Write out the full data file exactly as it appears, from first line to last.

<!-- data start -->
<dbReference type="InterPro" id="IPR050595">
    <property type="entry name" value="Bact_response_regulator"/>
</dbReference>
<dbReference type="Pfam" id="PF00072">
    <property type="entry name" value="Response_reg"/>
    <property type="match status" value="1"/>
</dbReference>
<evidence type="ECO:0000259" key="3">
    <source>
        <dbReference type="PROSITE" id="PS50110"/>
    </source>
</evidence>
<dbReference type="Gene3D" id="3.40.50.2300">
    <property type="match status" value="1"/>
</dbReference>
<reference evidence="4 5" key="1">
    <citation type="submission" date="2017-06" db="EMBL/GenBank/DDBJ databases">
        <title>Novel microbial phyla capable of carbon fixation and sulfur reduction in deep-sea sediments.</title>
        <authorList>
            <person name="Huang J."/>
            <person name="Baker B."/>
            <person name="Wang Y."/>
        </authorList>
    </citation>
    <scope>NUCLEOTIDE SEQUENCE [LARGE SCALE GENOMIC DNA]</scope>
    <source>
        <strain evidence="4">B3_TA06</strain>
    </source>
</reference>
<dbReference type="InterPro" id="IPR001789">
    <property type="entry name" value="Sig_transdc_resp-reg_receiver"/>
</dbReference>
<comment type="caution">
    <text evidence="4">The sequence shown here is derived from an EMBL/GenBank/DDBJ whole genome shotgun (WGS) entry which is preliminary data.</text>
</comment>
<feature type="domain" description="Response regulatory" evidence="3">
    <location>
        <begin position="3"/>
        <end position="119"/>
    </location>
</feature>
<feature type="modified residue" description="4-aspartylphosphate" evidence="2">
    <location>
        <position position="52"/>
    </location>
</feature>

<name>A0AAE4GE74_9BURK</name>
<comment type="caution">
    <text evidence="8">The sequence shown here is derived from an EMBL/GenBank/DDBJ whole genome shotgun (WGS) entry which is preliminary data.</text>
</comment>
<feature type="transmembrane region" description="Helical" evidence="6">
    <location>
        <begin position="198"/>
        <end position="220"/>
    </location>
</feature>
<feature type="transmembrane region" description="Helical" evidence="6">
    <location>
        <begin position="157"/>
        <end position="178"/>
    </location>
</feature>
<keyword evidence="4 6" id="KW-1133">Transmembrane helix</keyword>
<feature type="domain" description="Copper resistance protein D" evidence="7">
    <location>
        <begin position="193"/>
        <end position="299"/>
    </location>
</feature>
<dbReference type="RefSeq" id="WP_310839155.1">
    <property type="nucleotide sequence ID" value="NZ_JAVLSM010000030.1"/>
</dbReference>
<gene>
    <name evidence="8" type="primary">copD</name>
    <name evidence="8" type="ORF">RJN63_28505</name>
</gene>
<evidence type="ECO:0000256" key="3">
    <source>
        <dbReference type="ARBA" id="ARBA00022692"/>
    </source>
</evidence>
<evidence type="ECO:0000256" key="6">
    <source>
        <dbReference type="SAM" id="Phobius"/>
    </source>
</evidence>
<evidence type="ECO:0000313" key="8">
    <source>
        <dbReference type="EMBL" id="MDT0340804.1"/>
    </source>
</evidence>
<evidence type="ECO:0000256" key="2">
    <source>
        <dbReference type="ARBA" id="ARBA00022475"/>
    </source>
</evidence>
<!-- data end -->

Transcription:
<dbReference type="InterPro" id="IPR050595">
    <property type="entry name" value="Bact_response_regulator"/>
</dbReference>
<dbReference type="Pfam" id="PF00072">
    <property type="entry name" value="Response_reg"/>
    <property type="match status" value="1"/>
</dbReference>
<evidence type="ECO:0000259" key="3">
    <source>
        <dbReference type="PROSITE" id="PS50110"/>
    </source>
</evidence>
<dbReference type="Gene3D" id="3.40.50.2300">
    <property type="match status" value="1"/>
</dbReference>
<reference evidence="4 5" key="1">
    <citation type="submission" date="2017-06" db="EMBL/GenBank/DDBJ databases">
        <title>Novel microbial phyla capable of carbon fixation and sulfur reduction in deep-sea sediments.</title>
        <authorList>
            <person name="Huang J."/>
            <person name="Baker B."/>
            <person name="Wang Y."/>
        </authorList>
    </citation>
    <scope>NUCLEOTIDE SEQUENCE [LARGE SCALE GENOMIC DNA]</scope>
    <source>
        <strain evidence="4">B3_TA06</strain>
    </source>
</reference>
<dbReference type="InterPro" id="IPR001789">
    <property type="entry name" value="Sig_transdc_resp-reg_receiver"/>
</dbReference>
<comment type="caution">
    <text evidence="4">The sequence shown here is derived from an EMBL/GenBank/DDBJ whole genome shotgun (WGS) entry which is preliminary data.</text>
</comment>
<feature type="domain" description="Response regulatory" evidence="3">
    <location>
        <begin position="3"/>
        <end position="119"/>
    </location>
</feature>
<feature type="modified residue" description="4-aspartylphosphate" evidence="2">
    <location>
        <position position="52"/>
    </location>
</feature>

<name>A0AAE4GE74_9BURK</name>
<comment type="caution">
    <text evidence="8">The sequence shown here is derived from an EMBL/GenBank/DDBJ whole genome shotgun (WGS) entry which is preliminary data.</text>
</comment>
<feature type="transmembrane region" description="Helical" evidence="6">
    <location>
        <begin position="198"/>
        <end position="220"/>
    </location>
</feature>
<feature type="transmembrane region" description="Helical" evidence="6">
    <location>
        <begin position="157"/>
        <end position="178"/>
    </location>
</feature>
<keyword evidence="4 6" id="KW-1133">Transmembrane helix</keyword>
<feature type="domain" description="Copper resistance protein D" evidence="7">
    <location>
        <begin position="193"/>
        <end position="299"/>
    </location>
</feature>
<dbReference type="RefSeq" id="WP_310839155.1">
    <property type="nucleotide sequence ID" value="NZ_JAVLSM010000030.1"/>
</dbReference>
<gene>
    <name evidence="8" type="primary">copD</name>
    <name evidence="8" type="ORF">RJN63_28505</name>
</gene>
<evidence type="ECO:0000256" key="3">
    <source>
        <dbReference type="ARBA" id="ARBA00022692"/>
    </source>
</evidence>
<evidence type="ECO:0000256" key="6">
    <source>
        <dbReference type="SAM" id="Phobius"/>
    </source>
</evidence>
<evidence type="ECO:0000313" key="8">
    <source>
        <dbReference type="EMBL" id="MDT0340804.1"/>
    </source>
</evidence>
<evidence type="ECO:0000256" key="2">
    <source>
        <dbReference type="ARBA" id="ARBA00022475"/>
    </source>
</evidence>